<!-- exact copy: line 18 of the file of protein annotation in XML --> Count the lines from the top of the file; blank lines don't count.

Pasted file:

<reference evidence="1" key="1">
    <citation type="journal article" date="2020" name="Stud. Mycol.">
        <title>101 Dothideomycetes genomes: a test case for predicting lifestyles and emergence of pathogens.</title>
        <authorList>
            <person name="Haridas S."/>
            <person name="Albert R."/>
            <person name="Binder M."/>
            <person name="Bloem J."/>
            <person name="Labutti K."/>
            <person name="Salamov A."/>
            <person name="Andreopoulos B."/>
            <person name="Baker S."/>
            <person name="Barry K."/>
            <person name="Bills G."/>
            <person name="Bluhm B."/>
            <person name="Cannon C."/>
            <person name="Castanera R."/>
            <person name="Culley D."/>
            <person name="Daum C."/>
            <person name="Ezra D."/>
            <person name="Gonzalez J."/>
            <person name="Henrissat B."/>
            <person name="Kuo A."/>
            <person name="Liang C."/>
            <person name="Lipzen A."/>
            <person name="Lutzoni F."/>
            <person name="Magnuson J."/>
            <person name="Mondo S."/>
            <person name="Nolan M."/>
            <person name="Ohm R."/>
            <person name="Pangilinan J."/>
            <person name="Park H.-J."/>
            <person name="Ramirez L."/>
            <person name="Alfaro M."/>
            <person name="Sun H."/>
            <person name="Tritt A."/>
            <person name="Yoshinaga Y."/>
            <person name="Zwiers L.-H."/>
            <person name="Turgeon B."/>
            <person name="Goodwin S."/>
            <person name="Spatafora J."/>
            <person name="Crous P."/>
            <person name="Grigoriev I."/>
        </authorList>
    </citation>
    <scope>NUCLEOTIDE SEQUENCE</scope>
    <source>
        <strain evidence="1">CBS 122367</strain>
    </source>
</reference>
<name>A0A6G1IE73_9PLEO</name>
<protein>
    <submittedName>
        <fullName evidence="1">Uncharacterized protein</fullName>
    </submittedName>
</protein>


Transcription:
            <person name="Culley D."/>